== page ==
Pancake or Lumpy? A Look at Flat Organization


When you’re looking at the organization of a startup company today, the general trend is toward flat organization. Flat as a pancake. What this means is that there are no layers of management between workers and the head of the company. So everyone reports to that person (often the CEO) and no one has a task master standing over them, telling them what to do.

Sounds appealing, right?

Flat organization has been happening for a while, but it’s becoming even more popular as Generation Y enters the working class. These young adults have never been cool with bureaucracy, and they don’t have much of a penchant for it now. Hence, when they get the chance to work at organizations like Google, Facebook, GitHub, or other companies embracing the flat, self-managing cultures of the 21st century, many of them grab it.

But while terrific in some settings, flat organization isn’t as easy—or as bug-free—as it sounds. It’s true that flat has many perks; for example, companies can reduce costs by doing without managers, creativity has more freedom to flow from all members of the team, and many employees enjoy the motivating, challenging environment of self-management, which increases happiness and retention. In addition, a flat organization helps workers communicate more quickly across departments, which accelerates company growth. It’s no wonder that the flat approach is favored by startups, who need this kind of quick-draw action. However, as companies hire more workers, take on more projects, and come to rely on careful decision-making and a long-term vision rather than a “what will keep us alive another month?” attitude, an absolutely flat environment can be difficult to maintain. With the minimal leadership, chaos may reign, communication between teams may lack, and the overall direction of the company may wander. Flat tends to work better in small organizations or in smaller departments of large ones. Not to say it’s impossible to scale flatness, because some companies (specifically, GitHub), are doing it, but the pros may not outweigh the cons for everyone. Instead, incorporating aspects of flat organization into a more traditional structure (or vice versa) can keep a cultural flatness while implementing the streamlining effect of management.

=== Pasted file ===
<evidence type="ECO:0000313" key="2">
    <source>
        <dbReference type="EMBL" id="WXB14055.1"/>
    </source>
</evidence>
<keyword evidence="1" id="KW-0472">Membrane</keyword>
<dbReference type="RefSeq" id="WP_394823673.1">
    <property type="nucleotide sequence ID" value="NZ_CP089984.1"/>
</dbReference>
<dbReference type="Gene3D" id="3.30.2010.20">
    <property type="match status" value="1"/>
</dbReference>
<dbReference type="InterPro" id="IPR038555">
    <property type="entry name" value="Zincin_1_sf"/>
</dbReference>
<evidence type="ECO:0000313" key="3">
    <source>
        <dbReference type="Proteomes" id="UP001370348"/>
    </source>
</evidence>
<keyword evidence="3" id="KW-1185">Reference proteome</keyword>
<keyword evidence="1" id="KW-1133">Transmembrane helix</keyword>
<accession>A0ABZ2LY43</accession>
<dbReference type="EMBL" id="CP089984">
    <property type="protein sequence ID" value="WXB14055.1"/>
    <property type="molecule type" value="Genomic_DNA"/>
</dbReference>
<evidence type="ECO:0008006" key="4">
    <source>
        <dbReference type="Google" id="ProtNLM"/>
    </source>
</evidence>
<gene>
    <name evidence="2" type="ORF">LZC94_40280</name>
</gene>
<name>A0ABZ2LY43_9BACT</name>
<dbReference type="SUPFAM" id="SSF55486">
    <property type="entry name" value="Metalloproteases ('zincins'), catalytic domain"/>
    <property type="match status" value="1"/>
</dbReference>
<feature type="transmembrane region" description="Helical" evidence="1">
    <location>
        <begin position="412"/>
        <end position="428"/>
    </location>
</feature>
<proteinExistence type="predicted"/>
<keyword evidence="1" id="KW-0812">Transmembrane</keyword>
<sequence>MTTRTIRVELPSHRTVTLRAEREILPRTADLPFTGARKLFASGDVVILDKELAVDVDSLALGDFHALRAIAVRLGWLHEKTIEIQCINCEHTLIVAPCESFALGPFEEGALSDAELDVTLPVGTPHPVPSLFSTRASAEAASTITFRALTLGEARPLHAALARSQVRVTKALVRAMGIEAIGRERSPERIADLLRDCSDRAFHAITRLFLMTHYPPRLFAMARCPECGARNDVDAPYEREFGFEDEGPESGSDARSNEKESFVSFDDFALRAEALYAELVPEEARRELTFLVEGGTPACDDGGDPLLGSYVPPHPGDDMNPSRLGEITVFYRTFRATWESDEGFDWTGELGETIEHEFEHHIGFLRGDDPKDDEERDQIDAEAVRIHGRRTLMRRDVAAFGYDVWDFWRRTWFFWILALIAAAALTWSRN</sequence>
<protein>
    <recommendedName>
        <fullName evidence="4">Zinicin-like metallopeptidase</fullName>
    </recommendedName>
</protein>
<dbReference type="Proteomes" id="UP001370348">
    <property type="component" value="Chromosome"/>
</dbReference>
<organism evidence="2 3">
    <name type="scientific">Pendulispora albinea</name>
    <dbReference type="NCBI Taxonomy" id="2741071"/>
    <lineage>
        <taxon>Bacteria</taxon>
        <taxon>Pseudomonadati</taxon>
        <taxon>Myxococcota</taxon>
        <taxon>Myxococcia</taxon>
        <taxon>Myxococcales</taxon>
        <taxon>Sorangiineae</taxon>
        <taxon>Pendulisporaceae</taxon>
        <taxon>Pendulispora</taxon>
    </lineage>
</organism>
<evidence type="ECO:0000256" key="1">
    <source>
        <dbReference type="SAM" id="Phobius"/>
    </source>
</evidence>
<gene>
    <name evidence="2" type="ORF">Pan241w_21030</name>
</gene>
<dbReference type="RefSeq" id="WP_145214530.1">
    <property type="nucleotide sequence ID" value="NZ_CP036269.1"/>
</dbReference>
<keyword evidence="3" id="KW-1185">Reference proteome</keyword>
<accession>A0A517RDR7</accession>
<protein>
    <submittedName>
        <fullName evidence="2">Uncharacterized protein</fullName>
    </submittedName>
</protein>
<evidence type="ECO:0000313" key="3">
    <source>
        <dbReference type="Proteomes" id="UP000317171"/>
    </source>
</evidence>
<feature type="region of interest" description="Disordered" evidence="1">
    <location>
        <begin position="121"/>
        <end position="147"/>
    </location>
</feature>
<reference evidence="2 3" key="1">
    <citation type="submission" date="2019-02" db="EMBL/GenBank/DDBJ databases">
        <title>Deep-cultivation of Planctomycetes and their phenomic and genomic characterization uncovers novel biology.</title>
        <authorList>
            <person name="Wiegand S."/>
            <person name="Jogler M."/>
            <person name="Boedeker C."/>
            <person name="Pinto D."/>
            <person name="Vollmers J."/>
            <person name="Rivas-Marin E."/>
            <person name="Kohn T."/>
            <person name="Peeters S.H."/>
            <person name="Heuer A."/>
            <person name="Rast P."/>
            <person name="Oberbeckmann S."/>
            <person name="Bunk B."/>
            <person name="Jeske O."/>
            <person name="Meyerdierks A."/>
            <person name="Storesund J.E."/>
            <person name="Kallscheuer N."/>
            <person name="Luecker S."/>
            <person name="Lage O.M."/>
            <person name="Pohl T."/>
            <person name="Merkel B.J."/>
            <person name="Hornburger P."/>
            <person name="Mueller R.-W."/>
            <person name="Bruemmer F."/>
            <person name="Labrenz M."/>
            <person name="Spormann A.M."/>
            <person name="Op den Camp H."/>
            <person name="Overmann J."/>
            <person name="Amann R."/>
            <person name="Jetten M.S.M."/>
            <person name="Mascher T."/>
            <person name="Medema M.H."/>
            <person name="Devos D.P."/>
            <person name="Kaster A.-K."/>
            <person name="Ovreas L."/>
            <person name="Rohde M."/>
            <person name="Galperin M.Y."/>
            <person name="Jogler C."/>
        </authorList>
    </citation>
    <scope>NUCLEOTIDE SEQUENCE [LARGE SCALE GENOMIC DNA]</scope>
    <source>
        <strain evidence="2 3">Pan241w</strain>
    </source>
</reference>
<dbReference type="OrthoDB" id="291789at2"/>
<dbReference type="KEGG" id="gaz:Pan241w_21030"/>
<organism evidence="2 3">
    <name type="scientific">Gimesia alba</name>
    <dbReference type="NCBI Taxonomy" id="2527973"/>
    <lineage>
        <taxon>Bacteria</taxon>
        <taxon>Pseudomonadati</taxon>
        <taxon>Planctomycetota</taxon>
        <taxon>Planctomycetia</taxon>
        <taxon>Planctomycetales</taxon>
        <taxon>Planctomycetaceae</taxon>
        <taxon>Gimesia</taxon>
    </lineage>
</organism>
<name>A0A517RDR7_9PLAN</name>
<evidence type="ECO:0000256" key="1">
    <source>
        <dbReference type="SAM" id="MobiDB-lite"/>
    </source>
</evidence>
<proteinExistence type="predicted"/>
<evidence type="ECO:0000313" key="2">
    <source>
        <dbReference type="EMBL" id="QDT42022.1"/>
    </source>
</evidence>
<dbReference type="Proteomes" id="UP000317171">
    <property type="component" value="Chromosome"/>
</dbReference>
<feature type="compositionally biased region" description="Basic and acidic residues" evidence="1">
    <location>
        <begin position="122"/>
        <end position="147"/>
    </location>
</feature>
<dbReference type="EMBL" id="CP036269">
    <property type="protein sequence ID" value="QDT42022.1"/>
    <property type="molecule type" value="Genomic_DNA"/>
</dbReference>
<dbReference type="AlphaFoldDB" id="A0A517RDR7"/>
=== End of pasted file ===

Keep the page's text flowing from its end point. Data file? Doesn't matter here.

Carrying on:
Various companies have attacked this “flat with management” (I like to think of a pancake with chocolate chips) question in different ways. Some, like 37Signals, which makes web-based collaboration apps, has rotating team leaders. Members of their team take turns leading projects, so “management” stays fluid and in touch with the workers because they are all, in fact, the workers. Other companies do a variation of this, having their managers involved in the hands-on work at the same time that workers have a say in management.

If this pseudo-management thing isn’t your style and you feel like having actual managers will be helpful to your company, there are ways to have them contribute to a flat culture and not bog your system down with bureaucracy. Rather than posing managers as overlords making sure work gets done and reported to the chief officers, managers on take the roles like coach, mentor, enhancer of work, and touchpoint of communication for projects. Thus, they become facilitators who actually help work get done.